• While transparency continues to be highlighted as the first priority, “sensitivity towards needs of others with responsibility for financial stability” is mentioned as well.
  • Further “enhanced technical dialogue” with prudential supervisors and international organizations like IOSCO, the Basel Committee, FSB and IMF is considered necessary
  • Closer formal cooperation with national standard-setters and securities regulators is seen as urgent for providing a solid factual and legitimacy basis for the implementation of IFRS.
  • An Emerging Economies Group is being established to enhance participation from emerging countries in the development of IFRS.
  • Changes in the Due Process Handbook will incorporate practices which developed in response to dealing with the crisis, such as regular meetings with prudential regulators. For example, the revision of the Due Process Handbook forthcoming in the second half of 2012 is going to include an acknowledgement of the responsibility of the IASB to communicate with securities and prudential regulators. There will be recognition of formal meetings as well.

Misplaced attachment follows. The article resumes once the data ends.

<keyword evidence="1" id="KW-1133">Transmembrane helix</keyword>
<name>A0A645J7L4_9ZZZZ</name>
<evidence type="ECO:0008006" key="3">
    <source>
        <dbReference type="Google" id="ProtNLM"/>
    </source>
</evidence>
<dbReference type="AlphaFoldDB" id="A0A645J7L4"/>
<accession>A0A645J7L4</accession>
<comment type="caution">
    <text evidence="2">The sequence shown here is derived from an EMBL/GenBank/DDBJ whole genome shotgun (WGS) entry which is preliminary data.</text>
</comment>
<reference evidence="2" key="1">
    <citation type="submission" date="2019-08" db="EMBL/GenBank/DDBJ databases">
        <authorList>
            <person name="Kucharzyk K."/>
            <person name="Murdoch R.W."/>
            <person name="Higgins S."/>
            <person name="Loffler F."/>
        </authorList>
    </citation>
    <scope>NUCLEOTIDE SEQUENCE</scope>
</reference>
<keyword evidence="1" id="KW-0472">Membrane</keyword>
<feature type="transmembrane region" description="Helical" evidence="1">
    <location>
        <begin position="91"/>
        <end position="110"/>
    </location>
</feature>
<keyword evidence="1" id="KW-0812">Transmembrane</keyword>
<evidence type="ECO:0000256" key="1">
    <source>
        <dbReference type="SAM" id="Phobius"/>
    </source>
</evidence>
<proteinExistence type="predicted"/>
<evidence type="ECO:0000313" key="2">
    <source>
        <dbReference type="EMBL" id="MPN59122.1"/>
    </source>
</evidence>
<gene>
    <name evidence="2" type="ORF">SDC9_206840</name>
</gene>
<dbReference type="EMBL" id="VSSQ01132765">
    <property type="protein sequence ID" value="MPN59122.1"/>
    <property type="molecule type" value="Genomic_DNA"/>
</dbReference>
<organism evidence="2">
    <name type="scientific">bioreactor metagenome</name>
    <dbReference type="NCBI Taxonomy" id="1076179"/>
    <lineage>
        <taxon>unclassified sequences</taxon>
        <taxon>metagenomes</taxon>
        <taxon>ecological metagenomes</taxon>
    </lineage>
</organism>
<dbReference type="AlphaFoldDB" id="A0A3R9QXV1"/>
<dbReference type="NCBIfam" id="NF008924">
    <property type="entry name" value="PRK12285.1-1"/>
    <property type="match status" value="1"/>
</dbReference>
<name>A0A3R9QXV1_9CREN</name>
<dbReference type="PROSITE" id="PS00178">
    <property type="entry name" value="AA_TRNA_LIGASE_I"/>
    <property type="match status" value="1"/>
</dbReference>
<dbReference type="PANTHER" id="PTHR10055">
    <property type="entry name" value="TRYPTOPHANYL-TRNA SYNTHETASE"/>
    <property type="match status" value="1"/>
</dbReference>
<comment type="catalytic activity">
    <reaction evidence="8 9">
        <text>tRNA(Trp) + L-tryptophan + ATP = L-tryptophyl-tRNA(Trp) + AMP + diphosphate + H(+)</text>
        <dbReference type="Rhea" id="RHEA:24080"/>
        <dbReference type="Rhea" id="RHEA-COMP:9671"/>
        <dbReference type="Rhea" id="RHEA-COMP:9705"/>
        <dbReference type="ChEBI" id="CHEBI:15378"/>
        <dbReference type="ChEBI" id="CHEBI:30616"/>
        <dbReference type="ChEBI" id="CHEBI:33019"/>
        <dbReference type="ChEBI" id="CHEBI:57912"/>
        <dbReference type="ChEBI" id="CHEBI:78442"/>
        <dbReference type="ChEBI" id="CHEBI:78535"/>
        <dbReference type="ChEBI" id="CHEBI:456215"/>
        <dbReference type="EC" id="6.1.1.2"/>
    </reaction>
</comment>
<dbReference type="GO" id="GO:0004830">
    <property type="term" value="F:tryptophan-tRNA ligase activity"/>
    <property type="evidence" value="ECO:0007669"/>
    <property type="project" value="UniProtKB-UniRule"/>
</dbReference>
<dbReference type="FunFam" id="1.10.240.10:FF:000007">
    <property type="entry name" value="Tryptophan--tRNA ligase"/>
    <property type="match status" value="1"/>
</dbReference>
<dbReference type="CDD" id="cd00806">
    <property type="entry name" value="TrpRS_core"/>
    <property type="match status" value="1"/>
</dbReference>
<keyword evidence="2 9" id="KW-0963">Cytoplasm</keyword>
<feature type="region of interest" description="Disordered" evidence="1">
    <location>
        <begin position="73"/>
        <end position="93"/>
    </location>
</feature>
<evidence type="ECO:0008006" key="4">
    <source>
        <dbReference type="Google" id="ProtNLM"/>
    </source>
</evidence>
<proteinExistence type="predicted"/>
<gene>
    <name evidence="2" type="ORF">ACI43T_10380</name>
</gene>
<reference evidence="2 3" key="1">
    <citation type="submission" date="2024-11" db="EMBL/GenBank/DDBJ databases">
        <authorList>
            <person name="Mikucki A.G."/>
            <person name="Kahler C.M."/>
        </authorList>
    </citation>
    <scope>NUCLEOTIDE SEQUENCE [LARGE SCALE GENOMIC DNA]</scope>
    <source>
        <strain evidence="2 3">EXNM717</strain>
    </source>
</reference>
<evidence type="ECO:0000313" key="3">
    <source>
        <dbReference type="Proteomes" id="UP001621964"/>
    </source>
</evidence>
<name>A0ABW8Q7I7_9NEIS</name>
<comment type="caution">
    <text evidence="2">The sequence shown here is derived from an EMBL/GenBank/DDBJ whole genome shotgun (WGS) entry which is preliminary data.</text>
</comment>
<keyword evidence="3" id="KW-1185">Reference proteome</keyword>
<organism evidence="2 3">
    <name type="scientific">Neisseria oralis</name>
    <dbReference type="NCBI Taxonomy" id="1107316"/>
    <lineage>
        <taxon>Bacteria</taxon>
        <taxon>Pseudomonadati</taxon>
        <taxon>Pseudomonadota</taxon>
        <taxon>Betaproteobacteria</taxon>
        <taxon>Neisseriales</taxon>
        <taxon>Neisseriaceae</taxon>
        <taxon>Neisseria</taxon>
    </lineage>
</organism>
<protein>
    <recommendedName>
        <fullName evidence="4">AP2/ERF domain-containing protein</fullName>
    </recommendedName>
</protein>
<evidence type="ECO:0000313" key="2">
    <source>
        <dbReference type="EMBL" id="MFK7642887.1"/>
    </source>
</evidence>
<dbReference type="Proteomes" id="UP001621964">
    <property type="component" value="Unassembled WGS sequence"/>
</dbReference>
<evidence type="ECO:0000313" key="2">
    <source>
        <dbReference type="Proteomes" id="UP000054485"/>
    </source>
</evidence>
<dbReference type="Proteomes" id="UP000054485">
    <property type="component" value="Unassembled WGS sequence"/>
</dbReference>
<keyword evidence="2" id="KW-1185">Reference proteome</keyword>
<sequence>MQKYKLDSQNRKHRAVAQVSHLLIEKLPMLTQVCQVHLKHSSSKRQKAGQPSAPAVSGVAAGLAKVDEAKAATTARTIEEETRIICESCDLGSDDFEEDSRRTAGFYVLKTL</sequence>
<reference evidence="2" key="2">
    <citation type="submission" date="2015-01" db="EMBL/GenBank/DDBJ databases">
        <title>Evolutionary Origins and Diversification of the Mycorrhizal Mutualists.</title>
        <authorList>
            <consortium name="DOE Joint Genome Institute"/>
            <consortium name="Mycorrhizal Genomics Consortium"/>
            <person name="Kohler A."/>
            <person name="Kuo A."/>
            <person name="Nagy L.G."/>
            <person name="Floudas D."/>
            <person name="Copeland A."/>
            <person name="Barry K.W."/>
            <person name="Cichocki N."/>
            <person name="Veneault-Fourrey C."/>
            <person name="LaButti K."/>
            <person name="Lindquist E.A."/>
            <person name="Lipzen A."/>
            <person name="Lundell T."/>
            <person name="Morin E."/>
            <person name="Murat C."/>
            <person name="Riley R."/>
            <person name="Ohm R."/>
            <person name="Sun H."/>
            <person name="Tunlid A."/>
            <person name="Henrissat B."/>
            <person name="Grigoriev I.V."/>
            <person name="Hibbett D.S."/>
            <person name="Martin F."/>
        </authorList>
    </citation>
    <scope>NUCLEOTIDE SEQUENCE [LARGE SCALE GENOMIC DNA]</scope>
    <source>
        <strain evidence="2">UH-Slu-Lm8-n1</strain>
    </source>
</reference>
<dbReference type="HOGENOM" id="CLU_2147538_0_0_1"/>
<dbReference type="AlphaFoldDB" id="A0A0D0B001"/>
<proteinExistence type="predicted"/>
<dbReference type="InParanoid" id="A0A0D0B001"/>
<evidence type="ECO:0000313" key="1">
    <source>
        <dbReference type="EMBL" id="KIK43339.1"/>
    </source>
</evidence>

• The IFRS Foundation is establishing a Working Group from the “international community” to discuss methodologies for field work and effect analyses (something requested for a long time by critics and practitioners).
  • For the first time, the IASB will also specify protocols for how to deal with complaints about possible breaches of its Due Process. It needs to be seen to what extent these protocols will involve binding rights and duties (as in the case of Due Process in US administrative law).

The most significant continuities are:

  •  The so-called “independence” of the standard-setter from any vested interest – private or public – is recognised by both the Monitoring Board and the Board of Trustees (and also not questioned in more general policy discourses, as far I can see). The notion “independence of the IASB as standard-setter within a framework of public accountability” seems to represent the new policy consensus – without detailed specification of what “public accountability” actually means (which would require more in-depth tracing of other documents to establish how widely it is shared).
  • After the introduction of the Monitoring Board and high level advisory groups (like the Financial  Crisis Advisory Group, FCAG), this independence has been institutionalised (and further steps in this direction are recommended by the review reports) by means of a Memorandum of Understanding which clarifies the division of rights and responsibilities between the Board of Trustees, Monitoring Board and the IASB as standard-setter.